This year marks the 10th anniversary of the launch of iTunes, just one of Apple’s streak of big-win product launches. Across the globe, we’ve collectively downloaded more than 10 billion tracks, and pushed sales of physical music CDs to the brink of extinction.

The lesson for marketers?

Apple’s success is not solely about innovation or technology. It’s about listening—listening for the frustrations and unmet needs in the market place, then going where the problems are, with a solution so simple and elegant cost doesn’t even enter into the equation during the buying process. It’s every marketer and CEO’s dream.

Remember the days when the music collection took up rows and rows of shelf space? When it was impossible to buy the latest Lady GaGa single in your pajamas at 2 a.m.? And forget taking your all your favorite albums with you on a trip. The iTunes revolution resolved the problems I didn’t even realize I had—and made it impossible for me not to buy.

When the product positioning is right, the rest of marketing and sales flow smoothly. And when it’s not? Well, we’ve all struggled to build demand with a product full of features that few customers seem to need or want.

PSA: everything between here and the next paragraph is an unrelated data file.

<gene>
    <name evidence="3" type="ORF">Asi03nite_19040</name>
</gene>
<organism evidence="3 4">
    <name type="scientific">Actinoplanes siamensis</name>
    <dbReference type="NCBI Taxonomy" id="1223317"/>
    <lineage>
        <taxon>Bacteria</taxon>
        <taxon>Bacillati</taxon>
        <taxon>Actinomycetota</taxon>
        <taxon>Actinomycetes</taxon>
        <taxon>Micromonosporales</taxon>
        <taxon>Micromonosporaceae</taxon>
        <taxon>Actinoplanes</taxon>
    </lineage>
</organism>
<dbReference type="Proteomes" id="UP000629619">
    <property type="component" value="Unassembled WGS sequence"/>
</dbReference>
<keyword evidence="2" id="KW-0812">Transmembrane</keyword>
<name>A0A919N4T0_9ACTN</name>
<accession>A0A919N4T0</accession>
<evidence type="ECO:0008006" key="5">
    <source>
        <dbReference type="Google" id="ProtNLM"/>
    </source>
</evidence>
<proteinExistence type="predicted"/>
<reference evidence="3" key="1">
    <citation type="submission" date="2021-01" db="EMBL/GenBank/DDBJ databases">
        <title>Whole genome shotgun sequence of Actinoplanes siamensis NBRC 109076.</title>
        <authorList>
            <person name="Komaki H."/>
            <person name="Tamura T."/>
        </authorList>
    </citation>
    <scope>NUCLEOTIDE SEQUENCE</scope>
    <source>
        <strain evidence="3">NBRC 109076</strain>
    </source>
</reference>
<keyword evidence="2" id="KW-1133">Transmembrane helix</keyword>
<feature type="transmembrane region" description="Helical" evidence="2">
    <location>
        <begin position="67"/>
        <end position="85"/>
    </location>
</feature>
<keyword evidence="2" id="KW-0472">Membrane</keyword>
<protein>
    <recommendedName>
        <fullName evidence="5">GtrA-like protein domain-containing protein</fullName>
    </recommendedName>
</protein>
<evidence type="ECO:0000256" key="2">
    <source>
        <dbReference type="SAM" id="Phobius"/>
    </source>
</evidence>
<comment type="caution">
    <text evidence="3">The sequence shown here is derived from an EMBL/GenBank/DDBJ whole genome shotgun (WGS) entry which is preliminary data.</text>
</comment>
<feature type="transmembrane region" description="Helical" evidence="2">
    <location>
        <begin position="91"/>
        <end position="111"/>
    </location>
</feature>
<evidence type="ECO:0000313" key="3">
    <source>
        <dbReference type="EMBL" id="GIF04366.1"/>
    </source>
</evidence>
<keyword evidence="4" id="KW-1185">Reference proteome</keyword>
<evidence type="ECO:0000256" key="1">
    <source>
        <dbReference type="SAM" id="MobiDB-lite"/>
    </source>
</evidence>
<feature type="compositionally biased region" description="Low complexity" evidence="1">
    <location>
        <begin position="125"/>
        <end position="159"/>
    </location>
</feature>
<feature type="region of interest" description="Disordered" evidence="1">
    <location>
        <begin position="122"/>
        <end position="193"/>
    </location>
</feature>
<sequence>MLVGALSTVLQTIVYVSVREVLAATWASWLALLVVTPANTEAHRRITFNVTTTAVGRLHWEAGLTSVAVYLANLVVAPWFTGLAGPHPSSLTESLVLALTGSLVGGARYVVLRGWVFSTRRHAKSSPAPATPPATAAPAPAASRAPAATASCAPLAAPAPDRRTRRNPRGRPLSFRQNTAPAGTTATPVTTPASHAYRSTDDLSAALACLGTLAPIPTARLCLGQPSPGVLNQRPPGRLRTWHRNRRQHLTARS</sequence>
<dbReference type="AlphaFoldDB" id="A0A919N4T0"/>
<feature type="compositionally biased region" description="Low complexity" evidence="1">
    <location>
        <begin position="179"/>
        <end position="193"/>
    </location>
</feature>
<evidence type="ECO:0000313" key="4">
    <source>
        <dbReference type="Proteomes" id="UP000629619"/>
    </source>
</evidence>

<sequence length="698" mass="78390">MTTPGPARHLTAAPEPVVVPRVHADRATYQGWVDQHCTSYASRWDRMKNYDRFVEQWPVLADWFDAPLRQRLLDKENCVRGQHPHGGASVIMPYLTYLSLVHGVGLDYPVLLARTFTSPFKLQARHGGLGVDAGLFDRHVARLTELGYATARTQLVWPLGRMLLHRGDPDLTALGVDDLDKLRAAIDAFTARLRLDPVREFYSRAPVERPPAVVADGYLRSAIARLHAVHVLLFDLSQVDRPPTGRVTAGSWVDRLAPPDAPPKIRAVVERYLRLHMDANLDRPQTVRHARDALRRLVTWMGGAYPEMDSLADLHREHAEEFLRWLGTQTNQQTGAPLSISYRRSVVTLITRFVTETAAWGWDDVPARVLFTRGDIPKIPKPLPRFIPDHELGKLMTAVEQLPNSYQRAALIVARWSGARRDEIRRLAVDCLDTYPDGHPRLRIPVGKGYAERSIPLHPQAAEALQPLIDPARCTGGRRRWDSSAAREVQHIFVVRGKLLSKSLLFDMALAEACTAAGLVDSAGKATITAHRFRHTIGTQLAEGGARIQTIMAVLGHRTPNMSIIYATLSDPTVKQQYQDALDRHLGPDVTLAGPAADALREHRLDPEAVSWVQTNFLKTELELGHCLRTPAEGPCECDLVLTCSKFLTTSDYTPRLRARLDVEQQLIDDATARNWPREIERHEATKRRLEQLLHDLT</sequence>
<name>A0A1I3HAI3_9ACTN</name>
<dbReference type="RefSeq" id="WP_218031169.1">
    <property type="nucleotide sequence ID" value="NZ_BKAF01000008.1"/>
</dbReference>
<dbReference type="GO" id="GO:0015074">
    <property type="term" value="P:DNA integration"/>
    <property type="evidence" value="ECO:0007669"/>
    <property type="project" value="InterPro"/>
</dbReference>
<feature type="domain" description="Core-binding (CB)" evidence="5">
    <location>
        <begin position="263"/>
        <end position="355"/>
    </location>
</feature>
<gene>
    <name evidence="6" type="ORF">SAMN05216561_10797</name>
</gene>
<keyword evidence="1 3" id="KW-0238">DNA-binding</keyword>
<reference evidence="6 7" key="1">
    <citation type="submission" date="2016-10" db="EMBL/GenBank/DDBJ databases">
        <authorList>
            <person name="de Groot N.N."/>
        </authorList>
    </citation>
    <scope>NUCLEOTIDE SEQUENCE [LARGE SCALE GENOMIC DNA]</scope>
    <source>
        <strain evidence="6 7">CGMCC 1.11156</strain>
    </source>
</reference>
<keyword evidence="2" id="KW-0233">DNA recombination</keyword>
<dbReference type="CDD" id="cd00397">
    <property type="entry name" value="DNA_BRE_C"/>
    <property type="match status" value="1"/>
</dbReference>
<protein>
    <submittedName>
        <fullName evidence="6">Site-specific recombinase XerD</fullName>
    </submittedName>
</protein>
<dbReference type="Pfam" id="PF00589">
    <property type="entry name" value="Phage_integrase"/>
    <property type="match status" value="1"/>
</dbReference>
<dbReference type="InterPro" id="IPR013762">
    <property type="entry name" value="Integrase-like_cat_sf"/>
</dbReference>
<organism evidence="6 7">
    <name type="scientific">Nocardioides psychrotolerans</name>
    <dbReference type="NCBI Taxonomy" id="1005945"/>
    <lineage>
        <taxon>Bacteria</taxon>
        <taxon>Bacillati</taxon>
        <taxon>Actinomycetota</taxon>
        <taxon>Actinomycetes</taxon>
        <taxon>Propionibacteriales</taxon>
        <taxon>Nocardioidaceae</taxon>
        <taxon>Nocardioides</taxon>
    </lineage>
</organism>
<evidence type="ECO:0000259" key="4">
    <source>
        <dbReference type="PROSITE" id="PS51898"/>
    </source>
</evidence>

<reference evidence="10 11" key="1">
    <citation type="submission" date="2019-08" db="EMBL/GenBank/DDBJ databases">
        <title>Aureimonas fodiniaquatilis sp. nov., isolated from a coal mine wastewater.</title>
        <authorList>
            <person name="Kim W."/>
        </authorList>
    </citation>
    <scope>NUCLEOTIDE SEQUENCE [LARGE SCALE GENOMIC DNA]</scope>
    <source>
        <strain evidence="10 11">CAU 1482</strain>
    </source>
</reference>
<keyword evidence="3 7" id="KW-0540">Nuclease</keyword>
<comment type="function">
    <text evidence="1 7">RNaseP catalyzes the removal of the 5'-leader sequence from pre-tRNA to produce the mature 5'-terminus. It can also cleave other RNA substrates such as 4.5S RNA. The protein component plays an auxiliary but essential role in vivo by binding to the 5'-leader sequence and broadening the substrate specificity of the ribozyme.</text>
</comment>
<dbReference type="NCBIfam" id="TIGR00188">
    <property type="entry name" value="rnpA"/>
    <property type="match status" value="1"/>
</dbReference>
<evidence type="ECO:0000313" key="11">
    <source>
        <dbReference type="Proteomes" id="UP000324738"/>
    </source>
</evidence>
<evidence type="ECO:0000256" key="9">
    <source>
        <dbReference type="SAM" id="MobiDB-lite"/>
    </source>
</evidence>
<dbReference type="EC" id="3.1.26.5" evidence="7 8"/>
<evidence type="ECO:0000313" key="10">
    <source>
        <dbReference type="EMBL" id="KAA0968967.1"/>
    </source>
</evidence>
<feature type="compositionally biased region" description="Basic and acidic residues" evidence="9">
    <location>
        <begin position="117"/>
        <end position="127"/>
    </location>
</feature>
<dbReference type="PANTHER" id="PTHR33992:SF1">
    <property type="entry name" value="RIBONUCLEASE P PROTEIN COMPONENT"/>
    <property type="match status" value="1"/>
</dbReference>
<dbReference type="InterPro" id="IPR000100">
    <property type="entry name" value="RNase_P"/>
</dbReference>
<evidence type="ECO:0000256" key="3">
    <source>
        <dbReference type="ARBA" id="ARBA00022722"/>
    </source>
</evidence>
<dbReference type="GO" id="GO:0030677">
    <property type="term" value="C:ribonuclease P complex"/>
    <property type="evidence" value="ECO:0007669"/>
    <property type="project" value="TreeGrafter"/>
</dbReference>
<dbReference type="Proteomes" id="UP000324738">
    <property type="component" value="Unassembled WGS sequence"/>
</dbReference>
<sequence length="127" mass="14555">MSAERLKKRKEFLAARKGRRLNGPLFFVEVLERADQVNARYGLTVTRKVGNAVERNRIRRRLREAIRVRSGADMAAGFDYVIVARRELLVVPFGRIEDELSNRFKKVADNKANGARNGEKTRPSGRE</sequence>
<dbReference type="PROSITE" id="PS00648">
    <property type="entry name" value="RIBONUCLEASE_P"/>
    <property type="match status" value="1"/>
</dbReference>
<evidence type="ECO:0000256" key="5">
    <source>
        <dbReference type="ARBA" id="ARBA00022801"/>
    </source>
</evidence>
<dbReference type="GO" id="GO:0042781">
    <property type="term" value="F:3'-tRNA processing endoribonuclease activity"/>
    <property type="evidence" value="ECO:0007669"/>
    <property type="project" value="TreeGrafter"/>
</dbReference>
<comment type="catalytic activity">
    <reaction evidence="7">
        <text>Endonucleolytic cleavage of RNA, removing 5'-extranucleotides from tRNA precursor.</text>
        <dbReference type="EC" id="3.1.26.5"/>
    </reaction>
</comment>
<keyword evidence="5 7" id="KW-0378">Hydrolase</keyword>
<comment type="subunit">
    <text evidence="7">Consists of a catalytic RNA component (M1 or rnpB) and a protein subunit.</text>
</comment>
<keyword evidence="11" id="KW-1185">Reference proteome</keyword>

Sharpen your listening skills

Use these three questions to test your market savvy and give even complicated, technical B2B solutions the iTunes treatment:

  • Can everyone in your organization name the primary problem your product solves?
  • Is it a pain point that your target audience recognizes—and one they’re willing to pay to resolve?
  • Is there a “wow-factor” in the solution that’s sure to capture the attention of media and potential buyers?

If you can’t give a resounding “yes,” be prepared for a longer sales cycle and more expensive marketing support. To make sure new solutions hit the mark, give priority to visiting customers and prospects and truly understanding their workflows, issues, pet peeves and needs.

Nothing provides a better springboard for marketing success than strong positioning and straightforward messaging.